Half-Life: Ray Traced is a new mod for the Valve first-person shooter, which adds hardware generated path-traced lighting to the entire game. When it’s ready, you’ll be able to download it for free.
The teaser trailer (below) does a good job of showing how dramatic these updates can be, with before-and-after transforming the game’s memorable opening into a more dark and mysterious start, while bringing out new details and highlights throughout.
It’ll also offer “global illumination, reflections, refractions, soft shadows and other visual effects with interactive framerates,” according to the video description. (Ray tracing is a technique for modeling light effects that are more realistic, and cpu intensive.)
The developer, sultim_t, previously worked on a similar mod for Serious Sam and is building upon some existing work that was done for ray tracing support for Half-Life. The mod won’t be ready soon, however, with sultim_t writing, “these things, they take time,” on YouTube. There’s reportedly a team of 10 fans helping, with delivery sometime this year (2022).
The mod will be made available for free(!) on sultim_t’s GitHub repository, where other similar projects have been hosted. If you’re itching to dive into Half-Life again, Black Mesa is a popular remaster of the original shooter, while Half-Life: Alyx is the most recent entry in the series, making use of VR for the first time in the history of the franchise.
This mod follows in the footsteps of other modders. Mods and ports of Half-Life eventually became complete stand-alone games like Counter-Strike and Team Fortress, making it one of the most influential games of all time.
By the way, don’t worry, nobody’s pirating the game here: because it’s a mod, you’ll need a copy of the original Half-Life to play it.
It turns out that this Half-Life mod is a reengineered version of a separate mod, which also provided ray-tracing for the original game back in 2019. That is still being developed too, available here.
Ray-Tracing a Classic
Lighting in computer games happens in a variety of different ways. One way is to just bake the lighting into the models, so that they “glow” in a way that makes them look somewhat natural to the eye. This is called “vertex” lighting, and the earliest computer games all used this method.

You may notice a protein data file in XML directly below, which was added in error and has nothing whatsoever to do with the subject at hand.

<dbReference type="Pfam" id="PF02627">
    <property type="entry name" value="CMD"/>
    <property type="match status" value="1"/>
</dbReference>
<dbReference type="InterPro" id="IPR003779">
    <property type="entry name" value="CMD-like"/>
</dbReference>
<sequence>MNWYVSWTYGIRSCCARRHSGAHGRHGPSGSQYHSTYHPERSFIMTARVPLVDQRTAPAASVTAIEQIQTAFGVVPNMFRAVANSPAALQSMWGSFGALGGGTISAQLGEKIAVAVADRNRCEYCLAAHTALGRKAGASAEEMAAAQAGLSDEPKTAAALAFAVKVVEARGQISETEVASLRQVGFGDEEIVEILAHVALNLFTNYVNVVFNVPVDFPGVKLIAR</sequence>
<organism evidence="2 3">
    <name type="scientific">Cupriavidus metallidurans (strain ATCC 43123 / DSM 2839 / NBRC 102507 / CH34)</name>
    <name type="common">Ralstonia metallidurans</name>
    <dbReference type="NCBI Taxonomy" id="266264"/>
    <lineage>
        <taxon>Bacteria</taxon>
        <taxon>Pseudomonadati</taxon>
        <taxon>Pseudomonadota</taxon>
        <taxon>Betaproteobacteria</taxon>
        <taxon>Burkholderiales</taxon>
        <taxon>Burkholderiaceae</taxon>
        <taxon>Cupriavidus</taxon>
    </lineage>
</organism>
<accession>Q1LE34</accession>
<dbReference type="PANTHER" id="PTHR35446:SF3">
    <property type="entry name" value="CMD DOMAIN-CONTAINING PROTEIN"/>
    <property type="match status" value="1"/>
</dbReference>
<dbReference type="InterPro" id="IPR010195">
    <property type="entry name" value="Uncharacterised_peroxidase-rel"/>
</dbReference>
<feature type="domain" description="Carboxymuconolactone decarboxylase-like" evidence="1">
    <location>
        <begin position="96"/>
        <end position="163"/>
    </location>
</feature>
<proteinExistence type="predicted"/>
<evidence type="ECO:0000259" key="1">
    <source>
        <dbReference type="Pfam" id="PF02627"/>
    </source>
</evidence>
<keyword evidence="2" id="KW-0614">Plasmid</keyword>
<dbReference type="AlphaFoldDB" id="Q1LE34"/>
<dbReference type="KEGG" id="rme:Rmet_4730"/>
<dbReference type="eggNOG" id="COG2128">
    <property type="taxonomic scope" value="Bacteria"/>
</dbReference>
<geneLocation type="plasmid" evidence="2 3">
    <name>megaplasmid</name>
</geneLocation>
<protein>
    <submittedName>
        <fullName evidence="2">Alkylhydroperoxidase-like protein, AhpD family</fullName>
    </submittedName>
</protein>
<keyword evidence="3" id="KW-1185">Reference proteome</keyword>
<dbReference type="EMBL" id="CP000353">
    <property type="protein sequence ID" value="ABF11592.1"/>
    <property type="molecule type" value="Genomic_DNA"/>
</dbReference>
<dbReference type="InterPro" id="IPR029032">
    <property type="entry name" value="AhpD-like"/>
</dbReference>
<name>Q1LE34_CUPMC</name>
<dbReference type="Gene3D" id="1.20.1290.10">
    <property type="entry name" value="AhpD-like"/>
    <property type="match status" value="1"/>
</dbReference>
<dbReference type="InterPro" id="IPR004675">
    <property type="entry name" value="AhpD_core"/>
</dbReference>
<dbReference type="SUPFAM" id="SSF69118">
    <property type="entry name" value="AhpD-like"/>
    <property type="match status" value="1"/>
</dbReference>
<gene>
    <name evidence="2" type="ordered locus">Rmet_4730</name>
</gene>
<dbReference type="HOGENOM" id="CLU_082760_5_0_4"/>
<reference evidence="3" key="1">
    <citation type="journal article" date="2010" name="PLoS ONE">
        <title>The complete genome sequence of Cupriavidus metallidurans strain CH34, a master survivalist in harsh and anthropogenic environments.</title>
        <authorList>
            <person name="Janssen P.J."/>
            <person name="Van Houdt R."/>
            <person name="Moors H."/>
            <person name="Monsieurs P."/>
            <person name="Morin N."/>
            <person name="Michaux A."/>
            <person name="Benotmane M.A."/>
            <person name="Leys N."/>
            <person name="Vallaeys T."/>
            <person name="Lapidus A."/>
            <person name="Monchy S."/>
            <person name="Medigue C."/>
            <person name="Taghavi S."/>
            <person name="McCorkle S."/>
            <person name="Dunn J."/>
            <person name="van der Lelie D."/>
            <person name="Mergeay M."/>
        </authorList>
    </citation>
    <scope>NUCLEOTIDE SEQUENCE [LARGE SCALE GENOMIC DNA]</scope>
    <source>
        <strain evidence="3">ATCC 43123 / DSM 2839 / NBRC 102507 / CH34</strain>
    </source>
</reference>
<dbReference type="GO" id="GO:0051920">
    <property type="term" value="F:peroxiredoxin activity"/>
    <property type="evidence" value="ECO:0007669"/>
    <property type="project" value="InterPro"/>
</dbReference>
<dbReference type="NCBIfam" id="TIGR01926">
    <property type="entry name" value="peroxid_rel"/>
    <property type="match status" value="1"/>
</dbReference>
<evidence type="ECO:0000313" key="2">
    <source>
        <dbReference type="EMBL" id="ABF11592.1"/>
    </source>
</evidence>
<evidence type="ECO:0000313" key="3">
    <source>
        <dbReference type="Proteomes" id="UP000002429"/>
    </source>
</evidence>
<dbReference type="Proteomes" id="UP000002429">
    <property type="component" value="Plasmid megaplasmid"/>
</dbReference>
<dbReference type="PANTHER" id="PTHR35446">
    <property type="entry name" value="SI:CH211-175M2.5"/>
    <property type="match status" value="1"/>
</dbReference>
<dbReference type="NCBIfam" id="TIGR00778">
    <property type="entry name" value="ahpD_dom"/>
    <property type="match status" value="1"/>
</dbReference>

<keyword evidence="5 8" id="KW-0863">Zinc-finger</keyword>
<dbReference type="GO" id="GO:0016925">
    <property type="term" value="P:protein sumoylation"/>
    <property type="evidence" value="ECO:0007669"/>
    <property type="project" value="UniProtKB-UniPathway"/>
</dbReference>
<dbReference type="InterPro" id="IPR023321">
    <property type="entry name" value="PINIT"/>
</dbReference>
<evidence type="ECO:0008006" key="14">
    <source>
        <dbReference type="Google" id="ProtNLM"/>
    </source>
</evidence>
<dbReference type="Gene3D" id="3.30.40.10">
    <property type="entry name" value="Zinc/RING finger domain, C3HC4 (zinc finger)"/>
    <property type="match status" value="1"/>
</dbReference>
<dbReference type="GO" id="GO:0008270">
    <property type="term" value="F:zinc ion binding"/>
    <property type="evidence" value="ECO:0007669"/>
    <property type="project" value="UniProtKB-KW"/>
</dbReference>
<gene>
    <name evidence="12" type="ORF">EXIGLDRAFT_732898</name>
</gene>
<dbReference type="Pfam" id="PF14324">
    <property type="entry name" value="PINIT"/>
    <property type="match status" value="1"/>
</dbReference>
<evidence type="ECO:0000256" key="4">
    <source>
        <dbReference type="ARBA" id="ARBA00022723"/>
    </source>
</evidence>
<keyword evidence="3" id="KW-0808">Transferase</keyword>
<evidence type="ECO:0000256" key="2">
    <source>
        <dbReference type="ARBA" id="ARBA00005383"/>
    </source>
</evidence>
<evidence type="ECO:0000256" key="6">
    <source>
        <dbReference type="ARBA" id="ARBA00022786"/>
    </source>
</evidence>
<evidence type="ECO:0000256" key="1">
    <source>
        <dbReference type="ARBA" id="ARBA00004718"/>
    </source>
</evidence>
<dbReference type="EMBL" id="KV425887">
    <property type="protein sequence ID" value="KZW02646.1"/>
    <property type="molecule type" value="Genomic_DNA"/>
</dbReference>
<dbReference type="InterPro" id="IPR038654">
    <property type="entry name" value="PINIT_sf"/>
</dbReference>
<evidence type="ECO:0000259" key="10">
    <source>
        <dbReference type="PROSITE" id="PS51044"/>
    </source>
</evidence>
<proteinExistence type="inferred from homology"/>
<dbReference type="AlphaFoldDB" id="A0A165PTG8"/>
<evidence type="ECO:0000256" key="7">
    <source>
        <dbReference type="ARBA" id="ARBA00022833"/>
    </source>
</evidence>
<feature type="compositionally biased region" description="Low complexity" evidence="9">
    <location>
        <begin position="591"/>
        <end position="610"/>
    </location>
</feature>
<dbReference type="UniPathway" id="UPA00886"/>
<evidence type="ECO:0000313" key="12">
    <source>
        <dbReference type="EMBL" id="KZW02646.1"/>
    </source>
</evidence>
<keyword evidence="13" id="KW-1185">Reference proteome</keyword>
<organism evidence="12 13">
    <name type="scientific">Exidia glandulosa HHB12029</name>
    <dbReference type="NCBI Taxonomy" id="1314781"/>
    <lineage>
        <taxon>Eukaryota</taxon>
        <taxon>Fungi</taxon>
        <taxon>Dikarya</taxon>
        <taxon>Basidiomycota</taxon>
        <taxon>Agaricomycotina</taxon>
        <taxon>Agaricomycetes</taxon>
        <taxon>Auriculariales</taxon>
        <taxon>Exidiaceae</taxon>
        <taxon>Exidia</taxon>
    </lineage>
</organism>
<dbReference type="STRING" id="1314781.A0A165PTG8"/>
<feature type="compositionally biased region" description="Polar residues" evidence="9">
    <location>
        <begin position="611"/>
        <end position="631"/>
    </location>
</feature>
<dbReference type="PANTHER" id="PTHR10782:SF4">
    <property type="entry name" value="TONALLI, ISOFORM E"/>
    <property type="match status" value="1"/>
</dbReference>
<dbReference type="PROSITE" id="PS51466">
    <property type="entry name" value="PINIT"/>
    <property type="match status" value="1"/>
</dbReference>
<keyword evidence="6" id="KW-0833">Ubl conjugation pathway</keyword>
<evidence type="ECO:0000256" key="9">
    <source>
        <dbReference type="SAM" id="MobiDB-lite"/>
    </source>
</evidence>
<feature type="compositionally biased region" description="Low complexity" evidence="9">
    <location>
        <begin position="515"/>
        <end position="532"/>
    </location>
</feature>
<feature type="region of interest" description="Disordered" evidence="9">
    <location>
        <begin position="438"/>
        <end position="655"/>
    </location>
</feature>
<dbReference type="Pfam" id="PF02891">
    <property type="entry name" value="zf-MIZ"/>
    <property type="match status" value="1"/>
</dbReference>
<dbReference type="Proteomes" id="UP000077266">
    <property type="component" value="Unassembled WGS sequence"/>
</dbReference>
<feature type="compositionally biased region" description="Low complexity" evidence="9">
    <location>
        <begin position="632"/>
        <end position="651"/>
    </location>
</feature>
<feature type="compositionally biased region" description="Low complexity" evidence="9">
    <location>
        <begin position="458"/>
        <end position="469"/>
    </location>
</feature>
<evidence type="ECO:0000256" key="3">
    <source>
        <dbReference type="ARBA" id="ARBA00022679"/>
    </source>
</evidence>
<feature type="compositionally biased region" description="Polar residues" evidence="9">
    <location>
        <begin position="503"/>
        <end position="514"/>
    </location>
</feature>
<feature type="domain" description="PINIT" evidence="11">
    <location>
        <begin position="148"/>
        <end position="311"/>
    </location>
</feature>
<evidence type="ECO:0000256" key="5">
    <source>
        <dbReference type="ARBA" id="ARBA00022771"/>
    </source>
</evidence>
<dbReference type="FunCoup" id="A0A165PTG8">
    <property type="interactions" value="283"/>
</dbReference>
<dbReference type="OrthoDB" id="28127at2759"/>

Another is to place virtual light sources around the scene, and then looking through the camera through each pixel on the screen, the rendering system works out whether the line of sight strikes a surface, and if so, where the light is coming from for that point, and then color the pixel.
The third way is ray tracing, and it works the illumination problem backwards: it traces rays from every direction from every light source to see what they would hit, adding light to each surface, coloring the light beam based on the color of the surface it just hit, and then bouncing the beam to see what else it can hit, adding color from its previous collision as it goes. By chance, some of these rays find the camera.
This is, mathematically, the way light works in real life, so you can imagine, ray tracing provides gorgeous results. It also takes an enormous amount of computing power to execute. Ray tracing is why computer graphics and computer animated movies look so wonderful, but it’s a very time consuming process.
The new generation of graphics cards, however, can do ray tracing in hardware. Where the CPU’s in our computers generally have no more than 8 cores, cards from companies like NVidia and AMD feature thousands of special graphics processing cores on-board to get the job done. It is the availability of this relatively new technology that is making projects like Half-Life: Ray Traced possible.
There’s something about the crisp, modern lighting combined with the vintage lo-res textures that is kind of glorious.
It’s just a matter of time before raytracing finally comes to consoles. What’s keeping it at arm’s length at the moment is that it takes up to two years to do one complete interation of console gaming technology. In the meantime, we have Half-Life: Ray Traced to look forward to.
David Raiklen wrote, directed and scored his first film at age 9. He began studying keyboard and composing at age 5. He attended, then taught at UCLA, USC and CalArts. Among his teachers are John Williams and Mel Powel.
He has worked for Fox, Disney and Sprint. David has received numerous awards for his work, including the 2004 American Music Center Award. Dr. Raiklen has composed music and sound design for theater (Death and the Maiden), dance (Russian Ballet), television (Sing Me a Story), cell phone (Spacey Movie), museums (Museum of Tolerance), concert (Violin Sonata ), and film (Appalachian Trail).
His compositions have been performed at the Hollywood Bowl and the first Disney Hall. David Raiken is also host of a successful radio program, Classical Fan Club.